Archive for Pia Prost
In Finland, the government is keen to promote digital business and new business models. To this end, free traffic service in the archipelago is said to prevent commercial producers of transportation services to gain entry into the market and impairs the possibility of developing a free traffic service market in the area, said the Finnish Ministry of Communication in a memorandum yesterday.
This is causing much agitation among the islanders in Finland.
The draft regulation proposes that a reasonable fee should be charged for traffic and transport services that government partly subsidies. There would be no exceptions for the residents of these islands.
Finnish newspaper Åbo Underättelser (covering the Turku area embracing the largest archipelago of Finland) says this is a severe discrimination of the 500 residents: The government has no idea what it is doing. They use the islanders as guinea pigs. This is not only wrong, it is a direct affront to our archipelago, one of the most vulnerable areas in the nation right now. Toll service boats is the government’s way of saying that it is too expensive to serve people living in uncomfortable places in the country.
As ESIN board member Pia Prost stated in her recent article in Skärgård magazine, there are all in all 4.300 residents on about 250 islands without fixed links in Finland’s archipelagoes, out of totally 22.000 islands.
The editorial titled “An insult to the archipelago”can be read here (in Swedish) http://www.abounderrattelser.fi/news/2016/11/en-skymf-mot-skargarden.html
Korpostrom is a strait in the southern Finland archipelago, located adjacent to several major shipping lanes. It has been a local service point for a hundred years, became a marina in the early 2000’s and in 2004 a visitor centre including a marine research station. There is a lecture hall, offices, a restaurant and a hotel, making it possible to organize seminars and conferences on various topics related to the islands of the archipelago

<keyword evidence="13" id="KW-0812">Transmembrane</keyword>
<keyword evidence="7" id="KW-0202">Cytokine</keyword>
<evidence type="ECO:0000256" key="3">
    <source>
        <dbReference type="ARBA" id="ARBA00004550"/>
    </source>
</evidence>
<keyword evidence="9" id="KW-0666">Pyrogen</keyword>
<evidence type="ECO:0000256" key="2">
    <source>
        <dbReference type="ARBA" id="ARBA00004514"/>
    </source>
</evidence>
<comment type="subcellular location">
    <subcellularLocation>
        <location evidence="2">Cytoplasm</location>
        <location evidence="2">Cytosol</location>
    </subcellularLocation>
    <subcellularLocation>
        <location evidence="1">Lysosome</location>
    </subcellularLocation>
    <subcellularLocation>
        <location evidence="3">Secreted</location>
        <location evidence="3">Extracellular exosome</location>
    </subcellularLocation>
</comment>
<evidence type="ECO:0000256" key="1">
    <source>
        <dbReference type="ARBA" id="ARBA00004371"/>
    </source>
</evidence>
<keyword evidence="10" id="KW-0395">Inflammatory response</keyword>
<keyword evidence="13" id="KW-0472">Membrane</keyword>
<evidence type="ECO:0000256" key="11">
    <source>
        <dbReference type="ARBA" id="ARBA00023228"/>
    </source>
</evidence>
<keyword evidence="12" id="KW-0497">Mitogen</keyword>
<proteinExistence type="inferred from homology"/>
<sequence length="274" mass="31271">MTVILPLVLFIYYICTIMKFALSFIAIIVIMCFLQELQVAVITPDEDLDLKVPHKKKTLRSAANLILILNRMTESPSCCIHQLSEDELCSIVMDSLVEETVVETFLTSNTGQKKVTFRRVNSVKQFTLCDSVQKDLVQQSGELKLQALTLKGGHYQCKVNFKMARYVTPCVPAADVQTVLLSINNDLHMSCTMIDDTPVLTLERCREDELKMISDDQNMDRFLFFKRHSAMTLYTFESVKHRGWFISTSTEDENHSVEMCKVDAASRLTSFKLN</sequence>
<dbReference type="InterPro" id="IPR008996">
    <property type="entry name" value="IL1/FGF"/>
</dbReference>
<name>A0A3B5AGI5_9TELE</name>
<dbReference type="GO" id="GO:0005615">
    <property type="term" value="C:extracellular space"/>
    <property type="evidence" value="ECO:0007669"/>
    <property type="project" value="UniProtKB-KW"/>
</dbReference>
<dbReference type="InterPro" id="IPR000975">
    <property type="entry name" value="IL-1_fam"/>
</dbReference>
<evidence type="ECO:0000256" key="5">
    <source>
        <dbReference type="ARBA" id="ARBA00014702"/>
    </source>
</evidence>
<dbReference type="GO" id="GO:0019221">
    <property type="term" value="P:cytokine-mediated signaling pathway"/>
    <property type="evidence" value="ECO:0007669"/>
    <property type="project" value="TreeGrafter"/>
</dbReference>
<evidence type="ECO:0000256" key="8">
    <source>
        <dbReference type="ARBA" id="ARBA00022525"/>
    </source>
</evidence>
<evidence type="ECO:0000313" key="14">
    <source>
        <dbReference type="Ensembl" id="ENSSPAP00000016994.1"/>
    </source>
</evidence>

As part of her 10 p University Course “How to Read an Island”, Pia Prost has compared this visitor centre to others around Europe: Île de Batz, Ouessant, Sein, Groix, Belle-île, Houat, Hoëdic, Aix, île aux Moines and Yeu in France, Skye and Taigh Chearsabhagh in Scotland, Liminganlathti, Kalajoki, Kvarken, Blue Mussel and Ekenäs in Finland, Fagelbrolandet, Namdo, Runmaro, Koster, Anholt, Ven, Lysekil, Vatternbranterna and Varmdo in Sweden, Naoshima in Japan, the Channel Islands in UK, Vanouver island and Fogi islands in Canada, El Hierro and Lanzarote in the Canaries, Bere on Ireland, Kastellorizo in Greece and Newport in Oregon.
An impressive list of benchmarks. The work has carried Pia Prost around the world. She defines different kinds of visitor centres and uses Edward de Bono’s Six Thinking Hats concept to compare them.
Anyone involved in strategic, long-term development an island visitor centre will be inspired by her work, her methodology and her love for the subject.
Benchmarking of Island Visitor’s Centres, Pia Prost 2016 https://europeansmallislands.files.wordpress.com/2016/10/island-visiting-centres.pdf